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UK landlords facing increased problems from rogue letting agents

Eviction and rent collection service Landlord Action says it is increasingly being asked to undertake debt collection on behalf of landlords who have fallen foul of agents. The claim comes at time when the government is considering a national lettings agent registration scheme.

'We have seen a huge increase in instructions from landlords asking us to carry out debt recovery proceedings against lettings agents who have not passed on the rent but withheld it for their own use, even though the tenant has been paying regularly and on time,' said Paul Shamplina, the director of Landlord Action.

Meanwhile three lettings agents with one of the UK's biggest franchises are under investigation amid allegations that £190,000 of tenants' deposits have gone missing. Martin & Co said that those involved have been stripped of their licences and auditor firm Marshals is to undertake a full audit of each of Martin & Co's 166 franchisees.

Shamplina said he backs calls for lettings agents to be registered. 'It can only be a good thing. And it will stop decent lettings agent getting a bad name due to rogue agencies that tarnish the industry,' he said.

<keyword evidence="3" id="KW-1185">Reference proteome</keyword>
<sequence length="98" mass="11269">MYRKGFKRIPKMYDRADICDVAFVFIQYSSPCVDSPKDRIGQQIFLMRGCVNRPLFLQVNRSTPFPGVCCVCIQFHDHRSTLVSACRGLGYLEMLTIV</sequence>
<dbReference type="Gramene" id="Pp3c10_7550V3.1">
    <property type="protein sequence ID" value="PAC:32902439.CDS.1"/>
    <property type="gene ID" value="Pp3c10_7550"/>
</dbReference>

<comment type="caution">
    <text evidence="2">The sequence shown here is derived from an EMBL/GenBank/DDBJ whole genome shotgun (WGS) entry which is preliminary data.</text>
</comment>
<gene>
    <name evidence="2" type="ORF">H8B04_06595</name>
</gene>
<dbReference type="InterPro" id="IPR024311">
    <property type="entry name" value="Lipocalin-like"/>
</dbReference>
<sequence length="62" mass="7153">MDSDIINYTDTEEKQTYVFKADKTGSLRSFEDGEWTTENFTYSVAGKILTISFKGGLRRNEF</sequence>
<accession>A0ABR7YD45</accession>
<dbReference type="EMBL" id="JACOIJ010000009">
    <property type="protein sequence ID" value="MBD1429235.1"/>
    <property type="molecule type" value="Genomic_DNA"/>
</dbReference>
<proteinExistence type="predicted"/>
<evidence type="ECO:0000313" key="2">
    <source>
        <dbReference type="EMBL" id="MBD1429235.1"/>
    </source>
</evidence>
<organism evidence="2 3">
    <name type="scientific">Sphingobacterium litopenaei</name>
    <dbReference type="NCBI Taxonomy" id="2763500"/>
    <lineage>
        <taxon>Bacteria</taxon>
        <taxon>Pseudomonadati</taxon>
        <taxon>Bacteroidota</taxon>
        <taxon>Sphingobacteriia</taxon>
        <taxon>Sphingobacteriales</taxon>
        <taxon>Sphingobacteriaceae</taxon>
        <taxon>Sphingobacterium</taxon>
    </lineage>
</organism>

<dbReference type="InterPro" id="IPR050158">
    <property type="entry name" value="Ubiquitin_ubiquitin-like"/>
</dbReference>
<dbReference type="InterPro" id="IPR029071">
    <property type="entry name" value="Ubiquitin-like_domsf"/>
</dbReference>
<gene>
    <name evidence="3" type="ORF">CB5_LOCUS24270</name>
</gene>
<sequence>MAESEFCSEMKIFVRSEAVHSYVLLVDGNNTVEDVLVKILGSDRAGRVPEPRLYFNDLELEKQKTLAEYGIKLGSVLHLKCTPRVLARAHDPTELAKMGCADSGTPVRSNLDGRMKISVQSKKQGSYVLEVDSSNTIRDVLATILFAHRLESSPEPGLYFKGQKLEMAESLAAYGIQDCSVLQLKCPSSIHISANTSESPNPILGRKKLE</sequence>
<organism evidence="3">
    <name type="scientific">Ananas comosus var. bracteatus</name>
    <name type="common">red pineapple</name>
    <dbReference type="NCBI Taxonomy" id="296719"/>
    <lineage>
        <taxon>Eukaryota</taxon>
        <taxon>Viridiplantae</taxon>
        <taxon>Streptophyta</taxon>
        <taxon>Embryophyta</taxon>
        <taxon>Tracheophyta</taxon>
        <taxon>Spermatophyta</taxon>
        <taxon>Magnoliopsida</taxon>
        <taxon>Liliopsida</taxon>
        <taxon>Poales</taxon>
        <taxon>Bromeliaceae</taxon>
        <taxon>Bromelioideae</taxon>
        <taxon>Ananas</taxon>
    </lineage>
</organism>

It can be difficult for landlords to take action. 'The police often aren't interested saying it is a civil matter and before they take any action there needs to be numerous witness statements to show that the agent has carried out theft. Trying to get help from trading standards can also be hard. Landlords are left feeling they are fighting a losing battle and no one is on their side,' he added.

But not everyone in the industry is in favour of further regulation. According to Graham Kinnear, the managing director at Landlord Assist, landlords must already deal with so much bureaucratic red tape and restrictive legislation than any further schemes or mandatory licenses may discourage new landlords from entering the buy-the-let sector in the first place.